Tips for the Indie Author

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My journey as an indie author has begun! There is so much information out there that my head is spinning. I’ve read many articles on do it yourself publishing and one thing is clear: there is no clear cut way to do this.

One thing I found useful was the website Author E.M.S. They have tons of resources for indie authors, including a database of ebook cover designers and editors/proofreaders.

There are many groups on Goodreads dedicated to indie authors. Most of the people there are nice and very helpful.

Out of the many things I’ve read this week several stick out:

  1. People do judge a book by its cover. If you can’t afford a fancy designer there are many designers out there that cater to the indie crowd and have affordable rates. If you can do it yourself fine, but if not, invest the money (you can get a quality cover for around $40). If people don’t like your cover it’s not going to matter if what’s on the inside is the next Beloved. For information about ebook cover designers in your price range check out some indie author forums on Goodreads or Google “ebook cover designers for indie authors.” Or check out the database over at Author E.M.S.
  2. Hire a proofreader. For me, I do heavy self editing in the draft stages but there are typos that I miss (like using “alter” instead of “altar”), so for me, a proofreader is a must. I hired Christie Stratos from Proof Positive.
  3. It doesn’t matter if you have Facebook phobia (like me). You have to engage in some type of social media activity. Whether you do it yourself or hire someone, do it. How can people buy a book that they don’t even know exists? One article I read suggests mastering two (like Google Plus and Twitter) as opposed to trying to master them all at once. Whatever you decide to do, get online and start making genuine connections with people.
  4. Only one out of every 10 posts (blog posts, tweets, etc) should be about you. This stopped me in my tracks. You mean people don’t want to hear about me every second of the day? I’m shocked. And I quickly got over it. Besides, you don’t want to become the insurance salesman of the literary world (when people see your tweets they take out running).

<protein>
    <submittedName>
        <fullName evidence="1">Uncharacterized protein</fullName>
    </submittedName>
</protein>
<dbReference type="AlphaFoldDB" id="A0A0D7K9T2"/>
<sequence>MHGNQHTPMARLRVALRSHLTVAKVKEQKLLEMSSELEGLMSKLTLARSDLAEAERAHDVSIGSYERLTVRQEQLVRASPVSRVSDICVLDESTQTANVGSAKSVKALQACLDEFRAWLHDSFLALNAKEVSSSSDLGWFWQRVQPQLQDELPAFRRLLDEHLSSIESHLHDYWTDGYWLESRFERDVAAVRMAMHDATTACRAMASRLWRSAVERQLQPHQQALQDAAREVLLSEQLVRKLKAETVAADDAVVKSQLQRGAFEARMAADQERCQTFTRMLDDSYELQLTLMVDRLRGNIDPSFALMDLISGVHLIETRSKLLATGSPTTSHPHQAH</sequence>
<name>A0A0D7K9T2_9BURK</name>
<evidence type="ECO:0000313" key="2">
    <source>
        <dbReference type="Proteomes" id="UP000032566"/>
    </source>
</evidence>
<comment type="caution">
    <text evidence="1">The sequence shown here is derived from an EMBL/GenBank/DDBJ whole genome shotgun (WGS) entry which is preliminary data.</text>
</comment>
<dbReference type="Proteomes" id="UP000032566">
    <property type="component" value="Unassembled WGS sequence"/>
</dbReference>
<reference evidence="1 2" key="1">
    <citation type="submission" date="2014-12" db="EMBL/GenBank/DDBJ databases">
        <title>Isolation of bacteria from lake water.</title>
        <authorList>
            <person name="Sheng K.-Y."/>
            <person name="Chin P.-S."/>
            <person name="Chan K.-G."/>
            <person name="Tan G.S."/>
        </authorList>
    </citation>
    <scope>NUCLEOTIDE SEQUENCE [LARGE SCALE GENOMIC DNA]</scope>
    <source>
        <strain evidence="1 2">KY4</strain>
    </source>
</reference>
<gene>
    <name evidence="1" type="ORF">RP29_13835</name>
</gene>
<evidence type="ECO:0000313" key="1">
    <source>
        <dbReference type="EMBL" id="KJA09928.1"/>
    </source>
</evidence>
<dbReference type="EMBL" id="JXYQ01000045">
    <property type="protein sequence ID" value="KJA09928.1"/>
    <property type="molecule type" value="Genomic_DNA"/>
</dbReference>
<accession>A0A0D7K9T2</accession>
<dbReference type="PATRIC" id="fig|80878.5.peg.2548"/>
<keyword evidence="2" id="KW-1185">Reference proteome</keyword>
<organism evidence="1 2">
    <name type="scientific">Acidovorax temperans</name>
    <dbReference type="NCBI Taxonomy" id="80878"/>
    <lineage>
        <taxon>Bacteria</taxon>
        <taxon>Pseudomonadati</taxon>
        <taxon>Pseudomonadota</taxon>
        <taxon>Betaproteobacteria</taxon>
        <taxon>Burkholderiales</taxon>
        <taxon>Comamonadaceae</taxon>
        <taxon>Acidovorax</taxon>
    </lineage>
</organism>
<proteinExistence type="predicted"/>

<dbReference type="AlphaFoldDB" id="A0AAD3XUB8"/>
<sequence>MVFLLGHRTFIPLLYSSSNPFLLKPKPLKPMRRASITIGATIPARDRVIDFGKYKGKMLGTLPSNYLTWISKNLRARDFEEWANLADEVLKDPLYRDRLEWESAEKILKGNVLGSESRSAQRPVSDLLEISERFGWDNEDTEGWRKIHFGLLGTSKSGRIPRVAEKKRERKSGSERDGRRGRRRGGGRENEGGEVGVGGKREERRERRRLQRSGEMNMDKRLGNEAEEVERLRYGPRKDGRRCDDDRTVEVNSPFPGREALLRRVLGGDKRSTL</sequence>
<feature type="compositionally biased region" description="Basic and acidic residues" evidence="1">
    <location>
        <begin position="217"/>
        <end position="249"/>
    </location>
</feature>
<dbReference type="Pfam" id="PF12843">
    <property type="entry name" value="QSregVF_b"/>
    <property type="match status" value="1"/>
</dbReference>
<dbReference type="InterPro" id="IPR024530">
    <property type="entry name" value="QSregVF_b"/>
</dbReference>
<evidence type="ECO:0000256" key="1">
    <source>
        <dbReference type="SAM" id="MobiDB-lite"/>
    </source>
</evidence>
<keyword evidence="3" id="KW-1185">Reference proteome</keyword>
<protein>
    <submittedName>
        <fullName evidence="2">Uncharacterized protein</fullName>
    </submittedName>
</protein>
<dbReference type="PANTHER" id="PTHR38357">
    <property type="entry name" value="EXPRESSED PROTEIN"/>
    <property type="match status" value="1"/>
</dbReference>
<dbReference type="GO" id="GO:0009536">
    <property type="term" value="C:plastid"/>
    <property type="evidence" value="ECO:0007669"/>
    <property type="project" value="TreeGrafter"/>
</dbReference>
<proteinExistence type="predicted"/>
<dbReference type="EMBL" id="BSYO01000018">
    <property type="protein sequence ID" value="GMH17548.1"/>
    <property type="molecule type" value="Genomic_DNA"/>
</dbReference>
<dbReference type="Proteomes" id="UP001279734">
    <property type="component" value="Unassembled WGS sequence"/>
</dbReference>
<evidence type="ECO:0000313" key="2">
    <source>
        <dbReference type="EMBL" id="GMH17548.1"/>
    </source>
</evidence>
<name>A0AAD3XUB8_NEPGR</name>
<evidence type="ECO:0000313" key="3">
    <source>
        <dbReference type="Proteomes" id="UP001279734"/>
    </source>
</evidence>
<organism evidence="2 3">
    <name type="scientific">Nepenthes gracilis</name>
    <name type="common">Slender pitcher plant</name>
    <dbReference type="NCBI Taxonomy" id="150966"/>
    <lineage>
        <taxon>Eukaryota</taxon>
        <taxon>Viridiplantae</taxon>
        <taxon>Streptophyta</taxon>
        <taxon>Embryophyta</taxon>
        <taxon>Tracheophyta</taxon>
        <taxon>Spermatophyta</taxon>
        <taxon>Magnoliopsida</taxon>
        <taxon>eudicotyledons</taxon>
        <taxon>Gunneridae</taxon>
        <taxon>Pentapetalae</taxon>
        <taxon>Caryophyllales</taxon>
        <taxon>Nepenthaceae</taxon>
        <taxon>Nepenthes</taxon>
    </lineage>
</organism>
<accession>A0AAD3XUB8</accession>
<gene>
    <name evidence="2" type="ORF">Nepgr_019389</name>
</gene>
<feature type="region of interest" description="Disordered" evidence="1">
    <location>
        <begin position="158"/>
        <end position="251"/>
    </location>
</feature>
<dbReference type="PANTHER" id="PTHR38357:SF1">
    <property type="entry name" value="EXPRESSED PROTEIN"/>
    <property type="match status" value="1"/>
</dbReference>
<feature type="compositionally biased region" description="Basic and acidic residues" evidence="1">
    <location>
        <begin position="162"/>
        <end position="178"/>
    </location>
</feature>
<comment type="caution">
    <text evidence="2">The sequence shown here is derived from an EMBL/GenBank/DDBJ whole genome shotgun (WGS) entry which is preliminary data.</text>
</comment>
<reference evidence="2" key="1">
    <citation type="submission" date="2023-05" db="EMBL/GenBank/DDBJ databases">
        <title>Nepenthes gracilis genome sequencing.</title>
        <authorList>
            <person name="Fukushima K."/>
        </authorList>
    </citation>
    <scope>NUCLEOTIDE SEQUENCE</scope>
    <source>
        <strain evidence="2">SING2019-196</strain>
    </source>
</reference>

5. Reviews, reviews, reviews. You have to have them. You can contact bloggers who review books in your genre or other indie authors and offer to read their book if they read yours and post the reviews on either Amazon or your blog (or both). With that being said, all of the reviews may not be positive so you’ll have to keep that in mind. Although, I’ve read many a bad review and went on Amazon to read the first few pages and made my own decision. Whether people are saying good things or bad things, at least they’ll be talking about your novel.
  6. Blog Tours. More on this later. I’ve found several companies that arrange these for authors and I am leaning towards using one.

That’s it for now! More on this next week:)


Going Indie

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The other day I discovered a novel competition for “Fresh, fun, and strikingly unconventional love stories.” My last project, Being Jazzy, immediately came to mind. The main character, Jasmine, lives in Silicon Valley with her very eccentric (i.e. crazy) mother and sister. They are sassy, southern women who are just as quirky as they are lovable.

I hadn’t read the novel in about two years, and thinking about entering the competition, I starting rereading it. And laughing, and then laughing some more, and then it hit me: Why on earth don’t I just put this novel out myself? What’s the worst that can happen? Sure I’m worried about the novel not selling, or getting terrible reviews, or angry church ladies writing me asking why I wrote such filth, but what’s the alternative? Just let the novel sit there and gather dust? Or even better: what if I do put it out there and it totally finds an audience who loves it (and wants a sequel!)?

Screw the fear, screw the nerves, I am totally doing this. I reached out to some beta readers to help me proofread, started looking at cover designers, and told myself to just kick that doubt in the face.

Although I’m extremely nervous about this, as the framed poster proclaimed (seemingly, right to me), as I left work on Friday:

No one can determine the heights to which you can soar. And even you won’t know until you spread your wings.

Can I get an Amen?

#IWSG: Despite it All

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I can’t tell you how many times I’ve had to talk myself back into writing a novel. The doubt seeps in and I ask myself, “What makes you think you can write this story? Who do you think you are?”

But I ignore that voice and continue to write, despite it.

I also can’t tell you how many times I’ve woken up in a cold sweat, afraid that no matter how hard I try to tell good stories, I may never be successful as a writer.

But I still get up the next morning. And write.

The doubt is heavy at times, especially in the face of rejection, but I think (and don’t quote me on this) that someone very wise once said something about the path of least resistance; it ain’t gonna get you where you want to be in life.

Writing a novel is hard. Pursuing a writing career is even harder. And believing in yourself, even in the face of rejection? Exponentially (insert expletive) hard.

But despite the fear, doubt, insecurities, and seemingly impossible odds, I write.

You can find a list of other IWSG members here.